The sun was just beginning to peek over the California coastline as the gentle ding for breakfast could be heard from the Bannon-Levine family camper, nestled beneath the Redwoods.
Unhurried, Carbondale resident Katie Bannon and her husband Scott Levine were chatting with their nine year old daughter, Isabelle, about the day ahead of them. Should they visit the tidepools again? Or perhaps a hike on an unexplored trail was in order.
It’s mid-winter and instead of remaining in the frigid mountain weather, they decided to head west for warmer days and new experiences. Because Isabelle is homeschooled, traveling during the school year is possible.
Idyllic indeed, but homeschooling was never their original plan.
“It was never on my radar to homeschool,” Bannon, who holds a master’s degree in art education, explained. “I was always for public school and believed in it, but it doesn’t work for everybody. It works for some kids and that’s great, but for some it doesn’t.”
When the pandemic hit in March 2020, Bannon and Levine knew that disjointed learning was not going to work for Isabelle. Along with many other Colorado families, they decided to try homeschooling.
According to the 2020-21 Colorado Pupil Membership, the Colorado Department of Education (CDE) reported a 43% increase in homeschooled students compared to 2019. While that percentage has decreased for the 2021-22 school year, it is still higher than in 2019.
With over 31,000 Colorado students choosing to continue homeschooling despite the return to in-person schooling, many families believe the perk of individualized education is worthwhile.
Eighth grader Sofie Koski of Redstone has been homeschooled for 5 years. She shared that homeschool education works because of her curriculum’s flexibility. She can study choice topics, go at her own pace and change the assignments when they no longer meet her needs.
“Something I really like about homeschooling, is that if I don’t really like an assignment I can choose to do something else,” Koski stated. “It’s less rigid, but it still feels like you’re getting stuff done. You might not be getting so many subjects done in a day, but I’m still learning and I’m enjoying it.”
She elaborated that she is often able to finish her work within a 2 hour timeframe because, in Sofie’s case, distractions are essentially eliminated at home.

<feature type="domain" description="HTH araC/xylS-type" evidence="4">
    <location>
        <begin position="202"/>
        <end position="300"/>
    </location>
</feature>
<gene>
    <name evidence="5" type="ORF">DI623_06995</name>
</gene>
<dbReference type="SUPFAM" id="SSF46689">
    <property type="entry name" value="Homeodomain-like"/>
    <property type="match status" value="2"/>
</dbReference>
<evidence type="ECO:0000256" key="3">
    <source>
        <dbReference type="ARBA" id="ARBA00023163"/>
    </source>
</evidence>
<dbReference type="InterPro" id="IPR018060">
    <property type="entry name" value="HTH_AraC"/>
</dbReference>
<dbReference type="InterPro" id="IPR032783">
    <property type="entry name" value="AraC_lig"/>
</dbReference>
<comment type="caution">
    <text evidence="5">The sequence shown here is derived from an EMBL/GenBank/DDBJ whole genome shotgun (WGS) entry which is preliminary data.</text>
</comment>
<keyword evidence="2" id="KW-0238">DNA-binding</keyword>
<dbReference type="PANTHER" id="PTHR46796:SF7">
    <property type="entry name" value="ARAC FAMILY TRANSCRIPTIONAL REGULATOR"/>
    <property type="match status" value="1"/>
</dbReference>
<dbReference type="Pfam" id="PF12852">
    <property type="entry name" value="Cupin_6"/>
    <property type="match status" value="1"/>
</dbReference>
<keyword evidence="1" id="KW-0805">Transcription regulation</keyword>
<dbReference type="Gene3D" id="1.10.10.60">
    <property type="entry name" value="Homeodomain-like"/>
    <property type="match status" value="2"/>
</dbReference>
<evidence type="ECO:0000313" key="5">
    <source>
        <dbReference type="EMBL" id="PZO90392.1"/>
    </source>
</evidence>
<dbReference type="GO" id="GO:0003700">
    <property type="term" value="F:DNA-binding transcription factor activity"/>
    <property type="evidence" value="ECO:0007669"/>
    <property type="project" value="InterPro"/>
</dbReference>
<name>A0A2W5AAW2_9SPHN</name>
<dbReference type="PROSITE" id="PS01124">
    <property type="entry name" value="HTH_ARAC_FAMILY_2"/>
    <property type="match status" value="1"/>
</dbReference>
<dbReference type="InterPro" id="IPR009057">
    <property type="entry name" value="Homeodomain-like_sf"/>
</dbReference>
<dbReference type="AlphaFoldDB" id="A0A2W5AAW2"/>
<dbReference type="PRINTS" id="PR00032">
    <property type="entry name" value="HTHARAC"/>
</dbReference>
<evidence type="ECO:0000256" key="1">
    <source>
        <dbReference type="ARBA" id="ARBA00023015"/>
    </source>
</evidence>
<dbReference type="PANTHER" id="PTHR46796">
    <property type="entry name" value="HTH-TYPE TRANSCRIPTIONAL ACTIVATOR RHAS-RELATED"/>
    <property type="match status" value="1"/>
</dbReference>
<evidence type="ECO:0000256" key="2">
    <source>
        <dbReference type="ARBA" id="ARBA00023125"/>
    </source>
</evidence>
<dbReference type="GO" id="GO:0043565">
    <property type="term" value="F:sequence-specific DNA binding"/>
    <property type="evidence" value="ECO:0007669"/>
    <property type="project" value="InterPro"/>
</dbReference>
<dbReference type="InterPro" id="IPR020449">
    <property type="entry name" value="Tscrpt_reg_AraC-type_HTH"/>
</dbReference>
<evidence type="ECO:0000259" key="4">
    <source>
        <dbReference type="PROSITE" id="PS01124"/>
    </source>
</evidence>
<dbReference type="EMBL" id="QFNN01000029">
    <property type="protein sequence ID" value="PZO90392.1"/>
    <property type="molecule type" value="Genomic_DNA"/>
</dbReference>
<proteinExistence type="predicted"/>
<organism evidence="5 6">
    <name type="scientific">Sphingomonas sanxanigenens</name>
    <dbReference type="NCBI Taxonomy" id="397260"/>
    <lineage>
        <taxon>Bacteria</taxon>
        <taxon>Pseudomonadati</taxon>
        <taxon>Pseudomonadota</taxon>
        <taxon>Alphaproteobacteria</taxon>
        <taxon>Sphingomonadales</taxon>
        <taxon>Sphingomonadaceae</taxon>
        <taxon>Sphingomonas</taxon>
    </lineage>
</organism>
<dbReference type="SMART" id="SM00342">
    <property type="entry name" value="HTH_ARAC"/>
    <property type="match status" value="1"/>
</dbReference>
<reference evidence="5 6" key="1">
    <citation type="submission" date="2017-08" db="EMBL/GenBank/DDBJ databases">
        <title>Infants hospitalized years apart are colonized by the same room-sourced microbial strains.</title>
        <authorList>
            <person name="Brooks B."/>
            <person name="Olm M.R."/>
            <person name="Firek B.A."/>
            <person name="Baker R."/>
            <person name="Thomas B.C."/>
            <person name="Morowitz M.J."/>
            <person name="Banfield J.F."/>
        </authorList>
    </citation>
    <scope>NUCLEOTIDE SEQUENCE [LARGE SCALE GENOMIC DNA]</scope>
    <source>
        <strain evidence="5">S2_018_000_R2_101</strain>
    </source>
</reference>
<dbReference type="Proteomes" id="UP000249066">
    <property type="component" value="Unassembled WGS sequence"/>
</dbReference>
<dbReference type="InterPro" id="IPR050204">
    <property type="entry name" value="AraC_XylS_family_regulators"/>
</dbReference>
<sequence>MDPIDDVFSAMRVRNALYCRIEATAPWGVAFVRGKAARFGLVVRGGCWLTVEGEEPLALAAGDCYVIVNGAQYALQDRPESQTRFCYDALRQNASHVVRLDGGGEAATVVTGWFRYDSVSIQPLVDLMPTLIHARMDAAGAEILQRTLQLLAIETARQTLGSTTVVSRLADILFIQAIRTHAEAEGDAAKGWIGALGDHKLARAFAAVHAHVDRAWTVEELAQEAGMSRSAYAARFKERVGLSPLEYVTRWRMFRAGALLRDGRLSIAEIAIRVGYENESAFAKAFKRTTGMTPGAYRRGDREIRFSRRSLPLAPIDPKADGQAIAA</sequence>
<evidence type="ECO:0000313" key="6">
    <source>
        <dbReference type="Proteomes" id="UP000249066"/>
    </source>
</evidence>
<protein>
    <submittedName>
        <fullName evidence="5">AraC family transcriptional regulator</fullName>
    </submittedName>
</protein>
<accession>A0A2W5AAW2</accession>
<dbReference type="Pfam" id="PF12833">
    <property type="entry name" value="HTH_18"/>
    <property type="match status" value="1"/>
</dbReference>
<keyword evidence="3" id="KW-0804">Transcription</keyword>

Isabelle echoed Koski’s sentiments, speaking enthusiastically about how much she is learning and using the opportunity to pursue her personal interests. “Dad taught me about negative numbers, pythagorean theorem, decimals, and trigonometry,” she said. “I also like knitting and dragon history — I don’t think we’d ever learn that in school. That was entirely my choice because I really like dragons.”
Isabelle has 10 books on her reading table, and also started a book club with a friend.
In terms of curriculum, Bannon said that some of the best learning experiences happen spontaneously when Isabelle is out in the community and asks a simple question that turns into a fruitful lesson.
For all homeschooled students, the parents are in charge of their child’s curriculum. Colorado does not provide a specific program, but the state requires “communication skills of reading, writing, and speaking, mathematics, history, civics, literature science, and regular courses of instruction in the constitution of the United States,” according to the CDE webpage.
Additionally, homeschooled students are not required to sit for state assessment tests. However, CDE does require that they demonstrate their progress with either a nationally standardized achievement test during third, fifth, seventh, ninth and eleventh grades, or “a qualified person must evaluate the student’s academic progress at the parent’s expense.”
“I was so focused on standards and making sure my kid knew this by then, but that’s not necessarily helpful for kids who aren’t ready for it,” Bannon said. “The great thing about homeschooling… it’s a lot more forgiving and understanding of each child. It gives them the time. They have 18 years and they will get it.”
Isabelle’s curriculum is often project-based with inspiration from Waldorf and British educator Charlotte Mason. She uses an online mathematics program called RightStart that supplies manipulatives (objects or patterns to reinforce problem-solving) and detailed lesson plans.
Outside of the academic realm, socialization is often a hot topic for critics of homeschooling. According to homeschooling expert and professor of psychology at Stetson University, Richard G. Medlin, Ph.D, research shows that homeschooled students are socially and civically engaged, feel satisfied with their lives, and have strong relationships with their families and peers,
In alignment with this research, Stephanie Gillespie of Carbondale, homeschooled all five of her children and was able to provide a dynamic, age-integrated social experience through community activities, elders, and traveling.
“I think being with people of all different ages allows you to understand people and be more compassionate,” Gillespie said. “You don’t only need to socialize with your age group.” Today, all five of her adult children have started their own businesses and remain active members in the community.
“You never know what they’re going to like or what program is going to work. There’s no one-size fits all curriculum or interest,” Gillespie said. “At the end of the day, making sure they are loved and cared for matters most.”